Enrollment to this course was by application and instructor approval. Applications for this class are now closed.


HONS 1830W-63
“The Science of Misinformation: Why we believe false information”
TR 12:45 – 2:00 pm
Professor Lisa Fazio
Department of Psychology and Human Development
AXLE: Social and Behavioral Sciences (SBS)

This course will focus on the psychological processes that affect belief in misinformation. We will focus on questions such as, How do people come to believe false information? How can we best correct false beliefs? and What policies/interventions are more or less effective in stopping the spread of misinformation? During the semester, the class will collaboratively design, run, analyze and write-up a psychological study with the goal of submitting the resulting manuscript to a peer-reviewed journal.


HONS 1830W-64
“Playing to Learn”
TR: 3:55 – 5:10 pm

Professor Melissa Gresalfi
Department of Teaching and Learning
AXLE: Social and Behavioral Sciences (SBS)

In this seminar, we will explore the role of play in supporting learning of all types, and across the lifespan. Specifically, we will study theories that consider the ways that making, manipulating, exploring, discovering, and imagining become opportunities to learn, and may indeed offer insights that are denied in traditional models of instruction. We will explore curricular philosophies that are explicitly “play based” (such as Montessori, Waldorf, and Reggio Emilia), and analyze music, art, toys, and games to better understand whether or how these support learning. Students’ personal interests and backgrounds will be an essential component of this class that will allow us to explore a range of playful activities.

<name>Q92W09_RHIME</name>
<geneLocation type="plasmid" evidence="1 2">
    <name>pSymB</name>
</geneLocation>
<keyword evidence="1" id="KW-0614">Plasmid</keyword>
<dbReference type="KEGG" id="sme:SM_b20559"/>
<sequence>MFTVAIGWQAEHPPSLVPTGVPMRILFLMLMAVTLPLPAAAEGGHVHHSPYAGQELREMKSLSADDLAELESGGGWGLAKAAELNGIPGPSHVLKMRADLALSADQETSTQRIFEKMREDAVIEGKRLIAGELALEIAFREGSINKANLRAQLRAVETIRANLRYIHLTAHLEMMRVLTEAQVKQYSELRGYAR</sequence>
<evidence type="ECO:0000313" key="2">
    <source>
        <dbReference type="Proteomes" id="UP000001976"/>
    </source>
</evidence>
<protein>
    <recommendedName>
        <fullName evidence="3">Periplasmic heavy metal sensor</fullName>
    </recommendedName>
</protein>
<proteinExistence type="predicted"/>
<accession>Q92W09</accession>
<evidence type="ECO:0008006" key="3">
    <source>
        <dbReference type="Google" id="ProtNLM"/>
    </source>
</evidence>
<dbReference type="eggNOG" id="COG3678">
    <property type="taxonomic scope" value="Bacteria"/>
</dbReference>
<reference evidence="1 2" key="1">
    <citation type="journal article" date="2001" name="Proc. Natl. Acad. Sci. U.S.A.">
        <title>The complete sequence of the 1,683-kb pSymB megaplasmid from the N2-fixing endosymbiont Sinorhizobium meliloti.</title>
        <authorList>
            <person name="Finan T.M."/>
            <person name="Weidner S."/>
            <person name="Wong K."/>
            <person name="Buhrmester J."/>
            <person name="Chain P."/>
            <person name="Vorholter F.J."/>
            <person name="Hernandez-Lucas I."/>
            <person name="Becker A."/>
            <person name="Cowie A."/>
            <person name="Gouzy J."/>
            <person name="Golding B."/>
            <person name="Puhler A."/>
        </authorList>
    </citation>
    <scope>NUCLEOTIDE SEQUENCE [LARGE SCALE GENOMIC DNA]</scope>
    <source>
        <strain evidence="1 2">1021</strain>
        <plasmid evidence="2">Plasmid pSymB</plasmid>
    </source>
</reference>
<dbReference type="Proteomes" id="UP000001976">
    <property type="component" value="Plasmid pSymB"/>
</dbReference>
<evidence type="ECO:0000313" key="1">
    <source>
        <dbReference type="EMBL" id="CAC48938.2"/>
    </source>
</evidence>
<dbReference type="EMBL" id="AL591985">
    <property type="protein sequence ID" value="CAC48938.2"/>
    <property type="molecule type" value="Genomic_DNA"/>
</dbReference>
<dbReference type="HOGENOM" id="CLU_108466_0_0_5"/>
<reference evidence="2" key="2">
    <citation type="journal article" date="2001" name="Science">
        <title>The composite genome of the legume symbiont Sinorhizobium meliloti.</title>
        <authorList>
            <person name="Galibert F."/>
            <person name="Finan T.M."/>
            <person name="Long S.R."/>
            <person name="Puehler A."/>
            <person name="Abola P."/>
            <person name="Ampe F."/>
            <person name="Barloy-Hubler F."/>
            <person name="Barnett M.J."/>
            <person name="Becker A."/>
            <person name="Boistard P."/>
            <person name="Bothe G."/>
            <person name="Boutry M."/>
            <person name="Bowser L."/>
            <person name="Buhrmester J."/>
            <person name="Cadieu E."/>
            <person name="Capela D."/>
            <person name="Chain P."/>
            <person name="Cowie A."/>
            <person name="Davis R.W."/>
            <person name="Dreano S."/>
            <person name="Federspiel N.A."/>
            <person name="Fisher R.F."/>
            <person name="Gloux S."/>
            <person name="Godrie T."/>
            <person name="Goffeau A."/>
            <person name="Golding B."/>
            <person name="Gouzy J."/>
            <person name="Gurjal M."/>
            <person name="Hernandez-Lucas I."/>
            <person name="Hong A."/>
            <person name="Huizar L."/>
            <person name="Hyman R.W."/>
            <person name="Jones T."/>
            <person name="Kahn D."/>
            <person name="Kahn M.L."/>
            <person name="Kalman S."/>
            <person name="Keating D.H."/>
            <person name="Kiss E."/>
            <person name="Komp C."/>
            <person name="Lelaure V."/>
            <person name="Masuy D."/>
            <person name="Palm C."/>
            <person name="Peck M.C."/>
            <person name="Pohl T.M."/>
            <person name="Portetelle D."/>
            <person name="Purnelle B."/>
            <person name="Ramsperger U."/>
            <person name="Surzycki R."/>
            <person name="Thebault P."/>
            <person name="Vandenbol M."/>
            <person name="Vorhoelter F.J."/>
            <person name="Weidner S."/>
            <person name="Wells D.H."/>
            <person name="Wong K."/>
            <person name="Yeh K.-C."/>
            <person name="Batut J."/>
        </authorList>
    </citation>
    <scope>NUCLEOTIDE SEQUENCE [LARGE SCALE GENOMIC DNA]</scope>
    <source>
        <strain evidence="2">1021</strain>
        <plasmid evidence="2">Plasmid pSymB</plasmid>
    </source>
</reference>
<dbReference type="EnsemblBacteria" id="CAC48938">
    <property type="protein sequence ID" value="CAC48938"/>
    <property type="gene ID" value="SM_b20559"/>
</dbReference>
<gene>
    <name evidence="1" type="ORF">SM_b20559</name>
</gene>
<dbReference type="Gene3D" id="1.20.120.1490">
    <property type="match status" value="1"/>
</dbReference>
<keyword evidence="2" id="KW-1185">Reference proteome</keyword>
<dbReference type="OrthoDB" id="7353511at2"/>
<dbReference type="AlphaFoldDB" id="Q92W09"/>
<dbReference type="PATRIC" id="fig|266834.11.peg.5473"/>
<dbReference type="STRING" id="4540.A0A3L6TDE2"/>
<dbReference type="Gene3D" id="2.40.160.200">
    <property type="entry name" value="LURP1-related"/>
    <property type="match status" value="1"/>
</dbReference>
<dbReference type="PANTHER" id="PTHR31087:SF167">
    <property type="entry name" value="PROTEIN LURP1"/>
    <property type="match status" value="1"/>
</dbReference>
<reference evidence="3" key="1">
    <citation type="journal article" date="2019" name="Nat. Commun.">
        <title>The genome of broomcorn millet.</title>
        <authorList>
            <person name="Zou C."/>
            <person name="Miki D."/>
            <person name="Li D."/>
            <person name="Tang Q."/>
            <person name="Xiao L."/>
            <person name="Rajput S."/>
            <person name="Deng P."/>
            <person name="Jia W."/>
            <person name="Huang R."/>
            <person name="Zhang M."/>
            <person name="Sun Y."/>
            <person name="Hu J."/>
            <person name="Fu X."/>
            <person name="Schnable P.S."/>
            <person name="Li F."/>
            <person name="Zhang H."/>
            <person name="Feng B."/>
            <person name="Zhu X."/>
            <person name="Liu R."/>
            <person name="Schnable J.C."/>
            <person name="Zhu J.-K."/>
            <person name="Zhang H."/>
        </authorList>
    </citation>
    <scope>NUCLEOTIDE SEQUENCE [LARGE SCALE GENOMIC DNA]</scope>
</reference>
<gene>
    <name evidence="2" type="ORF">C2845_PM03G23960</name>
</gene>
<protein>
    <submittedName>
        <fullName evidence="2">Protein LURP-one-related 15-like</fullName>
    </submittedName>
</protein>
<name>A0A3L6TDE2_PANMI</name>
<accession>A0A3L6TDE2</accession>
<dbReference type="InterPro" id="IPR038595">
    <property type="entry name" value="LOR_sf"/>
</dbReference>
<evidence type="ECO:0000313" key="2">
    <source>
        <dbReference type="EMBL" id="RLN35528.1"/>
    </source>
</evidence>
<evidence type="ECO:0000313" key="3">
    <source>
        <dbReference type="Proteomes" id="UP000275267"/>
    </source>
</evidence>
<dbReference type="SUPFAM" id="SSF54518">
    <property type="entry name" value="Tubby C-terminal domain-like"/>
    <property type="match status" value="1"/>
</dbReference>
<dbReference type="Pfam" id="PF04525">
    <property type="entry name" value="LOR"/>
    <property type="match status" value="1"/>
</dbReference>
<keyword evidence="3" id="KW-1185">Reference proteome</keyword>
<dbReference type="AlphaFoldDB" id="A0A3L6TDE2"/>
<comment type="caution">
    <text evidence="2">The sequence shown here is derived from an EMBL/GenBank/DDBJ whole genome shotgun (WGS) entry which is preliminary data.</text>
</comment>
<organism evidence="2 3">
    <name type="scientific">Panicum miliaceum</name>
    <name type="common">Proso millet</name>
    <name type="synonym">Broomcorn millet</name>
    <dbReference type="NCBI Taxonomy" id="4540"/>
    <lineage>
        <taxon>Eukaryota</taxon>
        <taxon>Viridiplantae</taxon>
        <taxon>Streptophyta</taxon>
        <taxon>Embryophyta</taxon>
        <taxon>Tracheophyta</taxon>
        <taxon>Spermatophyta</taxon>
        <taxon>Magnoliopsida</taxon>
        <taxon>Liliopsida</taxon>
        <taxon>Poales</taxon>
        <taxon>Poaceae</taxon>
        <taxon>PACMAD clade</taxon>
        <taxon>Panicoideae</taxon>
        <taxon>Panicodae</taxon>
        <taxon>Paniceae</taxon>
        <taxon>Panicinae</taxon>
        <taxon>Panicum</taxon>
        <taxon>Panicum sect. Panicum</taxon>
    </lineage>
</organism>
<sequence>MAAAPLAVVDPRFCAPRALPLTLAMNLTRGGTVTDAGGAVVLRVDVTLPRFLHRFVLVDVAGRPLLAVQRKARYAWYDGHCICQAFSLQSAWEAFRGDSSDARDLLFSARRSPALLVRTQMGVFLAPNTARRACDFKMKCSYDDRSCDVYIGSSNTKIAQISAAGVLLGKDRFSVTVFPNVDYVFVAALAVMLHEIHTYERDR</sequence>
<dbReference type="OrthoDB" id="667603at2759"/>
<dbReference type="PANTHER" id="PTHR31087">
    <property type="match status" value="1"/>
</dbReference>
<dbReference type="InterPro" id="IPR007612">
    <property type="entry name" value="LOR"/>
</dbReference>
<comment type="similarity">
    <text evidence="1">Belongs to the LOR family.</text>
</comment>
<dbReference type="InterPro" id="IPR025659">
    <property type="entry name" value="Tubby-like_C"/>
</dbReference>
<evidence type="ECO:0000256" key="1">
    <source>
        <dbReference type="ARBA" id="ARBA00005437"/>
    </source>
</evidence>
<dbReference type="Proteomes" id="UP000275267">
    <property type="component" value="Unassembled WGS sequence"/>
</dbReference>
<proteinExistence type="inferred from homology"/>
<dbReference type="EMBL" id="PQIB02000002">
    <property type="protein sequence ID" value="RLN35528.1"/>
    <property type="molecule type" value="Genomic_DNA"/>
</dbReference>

HONS 1840W-36
“Warfare State”
TR 12:45 – 2:00 pm

Professor Paul Kramer
Department of History
AXLE: US History and Culture (US)

This course explores one of the central dynamics of 20th century American political, social, cultural, and economic life: the transformative role of militarization and war-making. In the 20th century, during which the United States went from a second-tier world power to the world’s most powerful state, US military institutions, practices, and discourses remade nearly every aspect of “domestic” society, while US military forces and interventions disproportionately represented the United States to international observers. In recent years, commenters have critically explored what they see as the dangerous militarization of the interface between the US government and its citizens, especially when it comes to questions of militarized surveillance of US citizens, and militarized urban policing. The goal of this course is to put these present-day debates in historical perspective, by examining both the actual imprint of militarization and war on American society and foreign policy, and discussing the ways that Americans have understood and debated these complex relationships.